However, on Oct. 21, 2005, the Pennsylvania Supreme Court, ruled in a 4-3 decision that the state’s “coming and going” rule does not apply when an employee dies while driving to work in a company car he specifically demanded before being hired by his employer. In Wachs v. Workers’ Compensation Appeal Board, the case involved James Wachs who was killed in October 1998 while driving to work in a company-provided vehicle. At the time of his death, Wachs was employed as a supervisor of office equipment technicians at American Office Systems (AOS). On the day of the accident, Wachs was called to the home office to work on two fax machines a client dropped off for service. While driving to work in the company car, he was killed in a traffic accident
The case began when AOS’s insurer Donegal Mutual Insurance Co. denied Wachs’ widow’s claim for coverage. In earlier decisions, Pennsylvania case law had established that an employer is generally not liable for injuries sustained by an employee while he or she is traveling to or from work. However, Wachs’ widow was able to secure benefits by providing evidence of a negotiated contract stating her deceased husband’s employment was contingent on his getting a company car. The car was provided to Wachs as part of a compensation contract negotiated at the time he was hired seven years prior to his death. Wachs had returned to AOS in 1991 after spending several years working for a competitor. An AOS official testified that the only way Wachs could be convinced to return to AOS was if he was given a company car.
"Because [Wachs’ widow] established by substantial evidence that decedent’s negotiated employment contract included transportation to and from work via a company car, and decedent was killed on his way to work in that car, we affirm the Common-wealth Court’s order granting fatal death benefits to [her]," Justice J. Michael Eakin wrote in the Oct. 21 decision.
In a number of decisions, both the Commonwealth Court and the Pennsylvania Supreme Court have interpreted the Workers’ Compensation Act as permitting claims if one of four exceptions is met. The four exceptions are: 1. claimant’s employment contract includes transportation to and from work; 2. claimant has no fixed place of work; 3. claimant is on a special mission for employer; 4. special circumstances are such that claimant was furthering the business of the employer.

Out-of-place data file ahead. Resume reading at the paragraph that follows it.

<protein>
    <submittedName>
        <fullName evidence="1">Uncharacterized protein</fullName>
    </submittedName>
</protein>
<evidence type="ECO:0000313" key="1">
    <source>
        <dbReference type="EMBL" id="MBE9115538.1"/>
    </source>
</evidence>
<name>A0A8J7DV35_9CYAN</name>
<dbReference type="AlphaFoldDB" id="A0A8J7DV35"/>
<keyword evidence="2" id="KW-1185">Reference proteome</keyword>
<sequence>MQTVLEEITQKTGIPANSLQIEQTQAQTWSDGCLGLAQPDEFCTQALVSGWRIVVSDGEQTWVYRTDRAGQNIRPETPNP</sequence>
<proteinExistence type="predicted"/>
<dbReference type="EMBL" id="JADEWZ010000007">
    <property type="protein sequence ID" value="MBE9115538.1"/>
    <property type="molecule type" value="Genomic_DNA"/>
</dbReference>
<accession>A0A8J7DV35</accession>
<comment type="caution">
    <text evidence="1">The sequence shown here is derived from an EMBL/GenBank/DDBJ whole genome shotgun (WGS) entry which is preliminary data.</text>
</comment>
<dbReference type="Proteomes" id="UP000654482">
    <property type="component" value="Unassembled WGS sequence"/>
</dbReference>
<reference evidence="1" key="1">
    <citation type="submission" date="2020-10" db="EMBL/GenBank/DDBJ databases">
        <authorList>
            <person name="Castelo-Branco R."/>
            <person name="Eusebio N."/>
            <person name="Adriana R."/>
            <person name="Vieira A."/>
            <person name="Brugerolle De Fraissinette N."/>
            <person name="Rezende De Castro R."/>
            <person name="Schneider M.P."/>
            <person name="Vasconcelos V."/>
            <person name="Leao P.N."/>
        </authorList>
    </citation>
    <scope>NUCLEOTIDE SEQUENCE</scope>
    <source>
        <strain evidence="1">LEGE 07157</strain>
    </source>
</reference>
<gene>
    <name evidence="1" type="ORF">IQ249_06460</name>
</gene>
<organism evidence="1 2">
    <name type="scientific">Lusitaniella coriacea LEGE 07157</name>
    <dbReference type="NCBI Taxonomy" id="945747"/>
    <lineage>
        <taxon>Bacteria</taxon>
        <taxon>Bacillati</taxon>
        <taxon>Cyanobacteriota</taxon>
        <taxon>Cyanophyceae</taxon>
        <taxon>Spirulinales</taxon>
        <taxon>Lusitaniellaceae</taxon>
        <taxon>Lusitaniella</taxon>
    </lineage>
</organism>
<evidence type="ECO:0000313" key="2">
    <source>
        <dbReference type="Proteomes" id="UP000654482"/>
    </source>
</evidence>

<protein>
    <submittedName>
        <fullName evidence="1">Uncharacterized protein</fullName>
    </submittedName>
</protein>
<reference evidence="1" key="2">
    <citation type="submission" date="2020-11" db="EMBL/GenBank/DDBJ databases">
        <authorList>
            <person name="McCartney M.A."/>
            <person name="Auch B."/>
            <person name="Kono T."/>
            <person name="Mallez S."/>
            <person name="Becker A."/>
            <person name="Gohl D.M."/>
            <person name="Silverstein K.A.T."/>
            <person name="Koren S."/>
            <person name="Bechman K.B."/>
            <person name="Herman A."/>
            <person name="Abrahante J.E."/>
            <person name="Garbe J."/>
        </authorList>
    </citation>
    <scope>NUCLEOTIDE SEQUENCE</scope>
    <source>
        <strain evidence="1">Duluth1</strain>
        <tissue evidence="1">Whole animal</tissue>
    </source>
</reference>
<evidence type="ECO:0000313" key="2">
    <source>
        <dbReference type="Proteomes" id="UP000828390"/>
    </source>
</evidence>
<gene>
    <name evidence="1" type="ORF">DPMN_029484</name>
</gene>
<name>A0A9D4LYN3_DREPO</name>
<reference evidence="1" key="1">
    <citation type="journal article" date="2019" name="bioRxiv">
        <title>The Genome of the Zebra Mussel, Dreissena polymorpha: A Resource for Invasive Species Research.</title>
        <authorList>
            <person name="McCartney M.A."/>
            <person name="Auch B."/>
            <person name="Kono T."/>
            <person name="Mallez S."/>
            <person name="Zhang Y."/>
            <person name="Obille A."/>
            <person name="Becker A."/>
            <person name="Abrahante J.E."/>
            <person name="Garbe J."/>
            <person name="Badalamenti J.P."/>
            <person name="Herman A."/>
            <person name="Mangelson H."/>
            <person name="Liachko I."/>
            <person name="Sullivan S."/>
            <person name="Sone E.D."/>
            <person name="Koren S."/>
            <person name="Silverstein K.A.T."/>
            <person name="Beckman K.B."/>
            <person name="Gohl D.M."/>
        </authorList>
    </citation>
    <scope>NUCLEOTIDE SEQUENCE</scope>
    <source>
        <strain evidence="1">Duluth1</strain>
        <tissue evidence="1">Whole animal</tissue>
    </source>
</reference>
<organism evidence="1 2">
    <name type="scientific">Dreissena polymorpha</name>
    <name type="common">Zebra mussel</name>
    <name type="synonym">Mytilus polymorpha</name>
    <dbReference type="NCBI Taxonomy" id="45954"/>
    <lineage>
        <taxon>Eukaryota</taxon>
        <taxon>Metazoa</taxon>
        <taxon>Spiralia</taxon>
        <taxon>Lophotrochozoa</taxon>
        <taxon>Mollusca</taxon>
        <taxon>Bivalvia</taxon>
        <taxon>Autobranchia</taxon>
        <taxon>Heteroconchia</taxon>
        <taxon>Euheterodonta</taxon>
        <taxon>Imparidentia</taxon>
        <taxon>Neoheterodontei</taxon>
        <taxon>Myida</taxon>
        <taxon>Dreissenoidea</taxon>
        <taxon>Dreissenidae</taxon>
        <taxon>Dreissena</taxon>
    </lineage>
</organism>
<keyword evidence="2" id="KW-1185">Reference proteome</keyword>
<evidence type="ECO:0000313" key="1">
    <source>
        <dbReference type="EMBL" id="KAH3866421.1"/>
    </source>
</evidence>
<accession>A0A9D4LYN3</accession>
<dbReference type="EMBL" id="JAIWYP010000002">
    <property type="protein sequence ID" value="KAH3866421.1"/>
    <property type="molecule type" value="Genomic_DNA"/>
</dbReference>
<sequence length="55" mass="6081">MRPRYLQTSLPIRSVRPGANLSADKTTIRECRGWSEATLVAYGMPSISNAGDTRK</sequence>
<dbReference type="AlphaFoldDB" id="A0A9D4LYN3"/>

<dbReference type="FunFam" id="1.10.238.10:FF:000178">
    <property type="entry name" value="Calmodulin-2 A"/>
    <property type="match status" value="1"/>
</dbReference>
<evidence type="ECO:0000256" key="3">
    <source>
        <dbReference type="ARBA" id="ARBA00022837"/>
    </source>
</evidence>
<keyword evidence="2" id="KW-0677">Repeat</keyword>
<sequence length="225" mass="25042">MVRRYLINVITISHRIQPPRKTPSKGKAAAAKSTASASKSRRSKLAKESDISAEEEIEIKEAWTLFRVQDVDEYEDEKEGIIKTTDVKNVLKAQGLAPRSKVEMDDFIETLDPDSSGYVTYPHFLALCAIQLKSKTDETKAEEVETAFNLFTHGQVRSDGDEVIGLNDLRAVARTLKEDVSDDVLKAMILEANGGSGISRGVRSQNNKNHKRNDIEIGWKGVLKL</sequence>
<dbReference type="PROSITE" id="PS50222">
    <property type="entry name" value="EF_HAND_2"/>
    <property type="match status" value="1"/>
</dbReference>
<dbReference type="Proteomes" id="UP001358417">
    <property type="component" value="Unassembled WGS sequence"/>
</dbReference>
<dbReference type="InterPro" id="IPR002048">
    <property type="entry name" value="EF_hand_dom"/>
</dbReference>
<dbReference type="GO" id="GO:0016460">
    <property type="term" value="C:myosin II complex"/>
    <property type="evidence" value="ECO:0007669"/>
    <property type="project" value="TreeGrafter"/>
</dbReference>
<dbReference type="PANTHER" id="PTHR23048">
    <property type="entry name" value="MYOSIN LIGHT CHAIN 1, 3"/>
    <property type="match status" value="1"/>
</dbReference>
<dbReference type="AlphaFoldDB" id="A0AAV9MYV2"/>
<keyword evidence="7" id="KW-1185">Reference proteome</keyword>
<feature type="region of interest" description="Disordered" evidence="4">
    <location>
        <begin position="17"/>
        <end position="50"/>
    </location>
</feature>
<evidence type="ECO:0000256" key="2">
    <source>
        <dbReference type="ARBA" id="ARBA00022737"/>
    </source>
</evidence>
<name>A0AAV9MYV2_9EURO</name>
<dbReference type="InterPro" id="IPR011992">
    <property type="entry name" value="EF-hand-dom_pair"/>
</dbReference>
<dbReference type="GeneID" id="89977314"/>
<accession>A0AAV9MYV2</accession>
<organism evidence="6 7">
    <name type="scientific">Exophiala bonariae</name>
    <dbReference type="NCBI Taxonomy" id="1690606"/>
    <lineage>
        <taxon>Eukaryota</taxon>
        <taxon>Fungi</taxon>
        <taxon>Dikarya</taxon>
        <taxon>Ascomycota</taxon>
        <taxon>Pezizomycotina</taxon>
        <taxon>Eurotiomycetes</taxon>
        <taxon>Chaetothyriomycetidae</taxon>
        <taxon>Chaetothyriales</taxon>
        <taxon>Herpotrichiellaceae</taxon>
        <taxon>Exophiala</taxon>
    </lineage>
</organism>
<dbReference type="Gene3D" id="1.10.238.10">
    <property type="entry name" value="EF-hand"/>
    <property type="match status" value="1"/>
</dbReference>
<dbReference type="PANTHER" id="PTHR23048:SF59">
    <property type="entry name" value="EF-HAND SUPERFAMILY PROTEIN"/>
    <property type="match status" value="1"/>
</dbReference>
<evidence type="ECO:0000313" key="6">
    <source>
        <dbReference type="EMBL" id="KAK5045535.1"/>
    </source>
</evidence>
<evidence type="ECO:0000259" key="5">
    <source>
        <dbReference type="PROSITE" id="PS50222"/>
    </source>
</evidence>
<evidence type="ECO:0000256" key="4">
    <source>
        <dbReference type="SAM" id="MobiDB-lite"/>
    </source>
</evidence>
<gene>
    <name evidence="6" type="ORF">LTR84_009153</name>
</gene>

Exceptions Based on Company Car are Common
Workers comp laws vary by state so a contractual exception may not occur in every jurisdiction, but fleet managers should be aware that while details may vary, exceptions based on employer-provided transportation are quite common. This could also include group transportation using a company-owned vehicle.
In a May 25, 2005 New Jersey case – Sprigg v. Telsource Corp. – an employee filed a motion for medical benefits based on an accident that occurred while he was driving home from a remote worksite in a company vehicle. Initially, he was denied compensation because he was driving home when the accident occurred. However, on appeal the workers’ compensation judge determined that the petitioner’s accident was compensable under two exceptions to the coming and going rule – the “special mission” and “travel time” exceptions.
In another Pennsylvania case – Poling v. Asplundh Tree Expert Co. – the Pennsylvania Workers’ Compensation Appeals Board ruled that a carpooling employee who is killed during a traffic accident involving a company-owned vehicle is entitled to workers’ compensation benefits. Roger Poling, an employee of Asplundh, drove a company-owned truck to and from work on a daily basis. Although a ridesharing arrangement was not part of his employment contract with Asplundh, Poling provided daily transportation for two coworkers who lived more than two hours away from the Asplundh worksite. While carpooling from his home to his workplace, Poling died in a car accident. Initially, the judge found that Poling’s estate was not entitled to workers’ comp benefits, but on appeal it was ruled that Poling met one of the four exceptions to the coming and going rule.
What are the Lessons?
The lesson for management is that your fleet policy regarding the use of company vehicles should specifically state the manner and method that company vehicles are to be used by employees.
According to the legal opinions I have read, failure to properly define the use of a company vehicle in a written fleet policy that is acknowledged by employee drivers may potentially result in your company’s liability during workers’ compensation litigation.
Let me know what you think.
Originally posted on Automotive Fleet